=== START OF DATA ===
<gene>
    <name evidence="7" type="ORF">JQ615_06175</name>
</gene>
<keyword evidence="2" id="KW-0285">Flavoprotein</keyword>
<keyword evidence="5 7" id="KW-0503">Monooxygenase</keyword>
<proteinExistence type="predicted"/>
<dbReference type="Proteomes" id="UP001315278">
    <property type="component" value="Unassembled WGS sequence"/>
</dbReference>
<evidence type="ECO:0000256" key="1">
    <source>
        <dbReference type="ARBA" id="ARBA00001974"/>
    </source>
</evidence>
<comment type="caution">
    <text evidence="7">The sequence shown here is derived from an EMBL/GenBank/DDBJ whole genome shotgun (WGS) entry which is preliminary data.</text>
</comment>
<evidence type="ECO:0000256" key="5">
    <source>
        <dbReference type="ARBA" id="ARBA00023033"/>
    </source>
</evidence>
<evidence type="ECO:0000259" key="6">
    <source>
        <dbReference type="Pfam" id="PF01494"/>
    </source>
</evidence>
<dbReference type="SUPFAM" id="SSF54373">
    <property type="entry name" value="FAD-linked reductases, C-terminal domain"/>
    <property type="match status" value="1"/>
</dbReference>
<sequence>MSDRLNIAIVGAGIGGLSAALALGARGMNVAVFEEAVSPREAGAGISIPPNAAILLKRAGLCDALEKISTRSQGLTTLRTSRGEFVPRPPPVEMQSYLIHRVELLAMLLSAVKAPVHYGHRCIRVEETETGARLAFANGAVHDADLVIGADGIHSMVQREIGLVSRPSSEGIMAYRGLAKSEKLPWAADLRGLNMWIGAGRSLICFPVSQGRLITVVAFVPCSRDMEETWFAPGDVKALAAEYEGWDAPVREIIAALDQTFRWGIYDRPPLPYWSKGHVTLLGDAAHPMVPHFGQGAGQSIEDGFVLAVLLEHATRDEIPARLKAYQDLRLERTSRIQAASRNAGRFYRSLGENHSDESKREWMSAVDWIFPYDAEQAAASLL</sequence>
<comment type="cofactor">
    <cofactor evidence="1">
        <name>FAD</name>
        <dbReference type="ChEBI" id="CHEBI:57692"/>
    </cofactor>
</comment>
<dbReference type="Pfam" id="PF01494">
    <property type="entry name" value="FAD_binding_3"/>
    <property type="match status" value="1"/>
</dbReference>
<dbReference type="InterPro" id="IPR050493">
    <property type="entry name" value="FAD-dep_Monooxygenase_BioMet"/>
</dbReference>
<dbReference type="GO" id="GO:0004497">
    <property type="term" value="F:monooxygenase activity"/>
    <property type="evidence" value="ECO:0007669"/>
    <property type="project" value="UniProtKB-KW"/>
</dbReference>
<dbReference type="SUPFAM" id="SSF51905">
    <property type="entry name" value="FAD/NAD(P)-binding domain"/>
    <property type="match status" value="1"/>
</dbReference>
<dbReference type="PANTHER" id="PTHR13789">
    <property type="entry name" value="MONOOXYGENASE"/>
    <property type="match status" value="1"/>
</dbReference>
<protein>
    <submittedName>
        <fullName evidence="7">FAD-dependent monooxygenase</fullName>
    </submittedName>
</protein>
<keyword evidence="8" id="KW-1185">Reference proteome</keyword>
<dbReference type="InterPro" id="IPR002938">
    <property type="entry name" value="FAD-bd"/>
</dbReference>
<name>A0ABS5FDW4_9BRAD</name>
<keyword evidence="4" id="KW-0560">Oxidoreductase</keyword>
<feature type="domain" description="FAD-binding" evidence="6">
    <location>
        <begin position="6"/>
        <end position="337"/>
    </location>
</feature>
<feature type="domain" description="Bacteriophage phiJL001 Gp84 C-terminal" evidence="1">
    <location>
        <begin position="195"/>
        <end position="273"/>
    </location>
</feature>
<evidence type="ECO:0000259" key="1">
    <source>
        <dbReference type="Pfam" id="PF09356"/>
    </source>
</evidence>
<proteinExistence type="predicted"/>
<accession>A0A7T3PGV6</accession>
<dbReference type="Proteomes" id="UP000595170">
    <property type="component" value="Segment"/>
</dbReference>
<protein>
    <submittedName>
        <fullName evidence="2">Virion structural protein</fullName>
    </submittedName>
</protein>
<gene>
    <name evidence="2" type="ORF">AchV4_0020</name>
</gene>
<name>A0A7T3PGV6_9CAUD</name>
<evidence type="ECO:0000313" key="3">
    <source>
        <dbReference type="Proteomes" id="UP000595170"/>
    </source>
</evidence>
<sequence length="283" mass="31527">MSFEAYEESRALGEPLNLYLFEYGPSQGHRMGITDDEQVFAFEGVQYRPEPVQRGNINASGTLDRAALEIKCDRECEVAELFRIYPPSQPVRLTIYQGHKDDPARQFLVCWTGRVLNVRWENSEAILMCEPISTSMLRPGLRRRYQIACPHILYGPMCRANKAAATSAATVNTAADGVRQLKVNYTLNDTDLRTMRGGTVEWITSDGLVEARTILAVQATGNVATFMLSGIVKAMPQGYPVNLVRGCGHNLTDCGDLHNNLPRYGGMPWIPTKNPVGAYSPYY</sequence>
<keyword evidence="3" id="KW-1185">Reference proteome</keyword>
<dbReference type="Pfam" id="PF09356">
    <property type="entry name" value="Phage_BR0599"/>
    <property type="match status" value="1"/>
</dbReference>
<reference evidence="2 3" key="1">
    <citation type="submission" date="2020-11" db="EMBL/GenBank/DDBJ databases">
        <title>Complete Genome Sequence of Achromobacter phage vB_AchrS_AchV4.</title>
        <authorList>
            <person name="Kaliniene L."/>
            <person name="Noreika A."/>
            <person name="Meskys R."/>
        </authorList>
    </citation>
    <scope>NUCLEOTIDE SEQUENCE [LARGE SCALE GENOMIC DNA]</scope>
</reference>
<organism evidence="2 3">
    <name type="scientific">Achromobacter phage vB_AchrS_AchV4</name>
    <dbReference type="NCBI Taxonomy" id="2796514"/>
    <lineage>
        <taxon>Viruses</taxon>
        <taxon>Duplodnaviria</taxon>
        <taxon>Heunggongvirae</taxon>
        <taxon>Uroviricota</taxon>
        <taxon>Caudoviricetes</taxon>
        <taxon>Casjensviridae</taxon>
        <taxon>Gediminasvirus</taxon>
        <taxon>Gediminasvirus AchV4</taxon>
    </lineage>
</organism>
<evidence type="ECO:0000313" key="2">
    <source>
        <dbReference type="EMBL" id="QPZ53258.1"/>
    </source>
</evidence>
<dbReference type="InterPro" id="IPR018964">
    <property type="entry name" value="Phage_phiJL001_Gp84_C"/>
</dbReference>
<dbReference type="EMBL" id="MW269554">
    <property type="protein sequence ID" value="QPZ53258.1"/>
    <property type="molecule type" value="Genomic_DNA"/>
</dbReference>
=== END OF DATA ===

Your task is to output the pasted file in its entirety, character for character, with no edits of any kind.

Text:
<gene>
    <name evidence="7" type="ORF">JQ615_06175</name>
</gene>
<keyword evidence="2" id="KW-0285">Flavoprotein</keyword>
<keyword evidence="5 7" id="KW-0503">Monooxygenase</keyword>
<proteinExistence type="predicted"/>
<dbReference type="Proteomes" id="UP001315278">
    <property type="component" value="Unassembled WGS sequence"/>
</dbReference>
<evidence type="ECO:0000256" key="1">
    <source>
        <dbReference type="ARBA" id="ARBA00001974"/>
    </source>
</evidence>
<comment type="caution">
    <text evidence="7">The sequence shown here is derived from an EMBL/GenBank/DDBJ whole genome shotgun (WGS) entry which is preliminary data.</text>
</comment>
<evidence type="ECO:0000256" key="5">
    <source>
        <dbReference type="ARBA" id="ARBA00023033"/>
    </source>
</evidence>
<evidence type="ECO:0000259" key="6">
    <source>
        <dbReference type="Pfam" id="PF01494"/>
    </source>
</evidence>
<dbReference type="SUPFAM" id="SSF54373">
    <property type="entry name" value="FAD-linked reductases, C-terminal domain"/>
    <property type="match status" value="1"/>
</dbReference>
<sequence>MSDRLNIAIVGAGIGGLSAALALGARGMNVAVFEEAVSPREAGAGISIPPNAAILLKRAGLCDALEKISTRSQGLTTLRTSRGEFVPRPPPVEMQSYLIHRVELLAMLLSAVKAPVHYGHRCIRVEETETGARLAFANGAVHDADLVIGADGIHSMVQREIGLVSRPSSEGIMAYRGLAKSEKLPWAADLRGLNMWIGAGRSLICFPVSQGRLITVVAFVPCSRDMEETWFAPGDVKALAAEYEGWDAPVREIIAALDQTFRWGIYDRPPLPYWSKGHVTLLGDAAHPMVPHFGQGAGQSIEDGFVLAVLLEHATRDEIPARLKAYQDLRLERTSRIQAASRNAGRFYRSLGENHSDESKREWMSAVDWIFPYDAEQAAASLL</sequence>
<comment type="cofactor">
    <cofactor evidence="1">
        <name>FAD</name>
        <dbReference type="ChEBI" id="CHEBI:57692"/>
    </cofactor>
</comment>
<dbReference type="Pfam" id="PF01494">
    <property type="entry name" value="FAD_binding_3"/>
    <property type="match status" value="1"/>
</dbReference>
<dbReference type="InterPro" id="IPR050493">
    <property type="entry name" value="FAD-dep_Monooxygenase_BioMet"/>
</dbReference>
<dbReference type="GO" id="GO:0004497">
    <property type="term" value="F:monooxygenase activity"/>
    <property type="evidence" value="ECO:0007669"/>
    <property type="project" value="UniProtKB-KW"/>
</dbReference>
<dbReference type="SUPFAM" id="SSF51905">
    <property type="entry name" value="FAD/NAD(P)-binding domain"/>
    <property type="match status" value="1"/>
</dbReference>
<dbReference type="PANTHER" id="PTHR13789">
    <property type="entry name" value="MONOOXYGENASE"/>
    <property type="match status" value="1"/>
</dbReference>
<protein>
    <submittedName>
        <fullName evidence="7">FAD-dependent monooxygenase</fullName>
    </submittedName>
</protein>
<keyword evidence="8" id="KW-1185">Reference proteome</keyword>
<dbReference type="InterPro" id="IPR002938">
    <property type="entry name" value="FAD-bd"/>
</dbReference>
<name>A0ABS5FDW4_9BRAD</name>
<keyword evidence="4" id="KW-0560">Oxidoreductase</keyword>
<feature type="domain" description="FAD-binding" evidence="6">
    <location>
        <begin position="6"/>
        <end position="337"/>
    </location>
</feature>
<feature type="domain" description="Bacteriophage phiJL001 Gp84 C-terminal" evidence="1">
    <location>
        <begin position="195"/>
        <end position="273"/>
    </location>
</feature>
<evidence type="ECO:0000259" key="1">
    <source>
        <dbReference type="Pfam" id="PF09356"/>
    </source>
</evidence>
<proteinExistence type="predicted"/>
<accession>A0A7T3PGV6</accession>
<dbReference type="Proteomes" id="UP000595170">
    <property type="component" value="Segment"/>
</dbReference>
<protein>
    <submittedName>
        <fullName evidence="2">Virion structural protein</fullName>
    </submittedName>
</protein>
<gene>
    <name evidence="2" type="ORF">AchV4_0020</name>
</gene>
<name>A0A7T3PGV6_9CAUD</name>
<evidence type="ECO:0000313" key="3">
    <source>
        <dbReference type="Proteomes" id="UP000595170"/>
    </source>
</evidence>
<sequence length="283" mass="31527">MSFEAYEESRALGEPLNLYLFEYGPSQGHRMGITDDEQVFAFEGVQYRPEPVQRGNINASGTLDRAALEIKCDRECEVAELFRIYPPSQPVRLTIYQGHKDDPARQFLVCWTGRVLNVRWENSEAILMCEPISTSMLRPGLRRRYQIACPHILYGPMCRANKAAATSAATVNTAADGVRQLKVNYTLNDTDLRTMRGGTVEWITSDGLVEARTILAVQATGNVATFMLSGIVKAMPQGYPVNLVRGCGHNLTDCGDLHNNLPRYGGMPWIPTKNPVGAYSPYY</sequence>
<keyword evidence="3" id="KW-1185">Reference proteome</keyword>
<dbReference type="Pfam" id="PF09356">
    <property type="entry name" value="Phage_BR0599"/>
    <property type="match status" value="1"/>
</dbReference>
<reference evidence="2 3" key="1">
    <citation type="submission" date="2020-11" db="EMBL/GenBank/DDBJ databases">
        <title>Complete Genome Sequence of Achromobacter phage vB_AchrS_AchV4.</title>
        <authorList>
            <person name="Kaliniene L."/>
            <person name="Noreika A."/>
            <person name="Meskys R."/>
        </authorList>
    </citation>
    <scope>NUCLEOTIDE SEQUENCE [LARGE SCALE GENOMIC DNA]</scope>
</reference>
<organism evidence="2 3">
    <name type="scientific">Achromobacter phage vB_AchrS_AchV4</name>
    <dbReference type="NCBI Taxonomy" id="2796514"/>
    <lineage>
        <taxon>Viruses</taxon>
        <taxon>Duplodnaviria</taxon>
        <taxon>Heunggongvirae</taxon>
        <taxon>Uroviricota</taxon>
        <taxon>Caudoviricetes</taxon>
        <taxon>Casjensviridae</taxon>
        <taxon>Gediminasvirus</taxon>
        <taxon>Gediminasvirus AchV4</taxon>
    </lineage>
</organism>
<evidence type="ECO:0000313" key="2">
    <source>
        <dbReference type="EMBL" id="QPZ53258.1"/>
    </source>
</evidence>
<dbReference type="InterPro" id="IPR018964">
    <property type="entry name" value="Phage_phiJL001_Gp84_C"/>
</dbReference>
<dbReference type="EMBL" id="MW269554">
    <property type="protein sequence ID" value="QPZ53258.1"/>
    <property type="molecule type" value="Genomic_DNA"/>
</dbReference>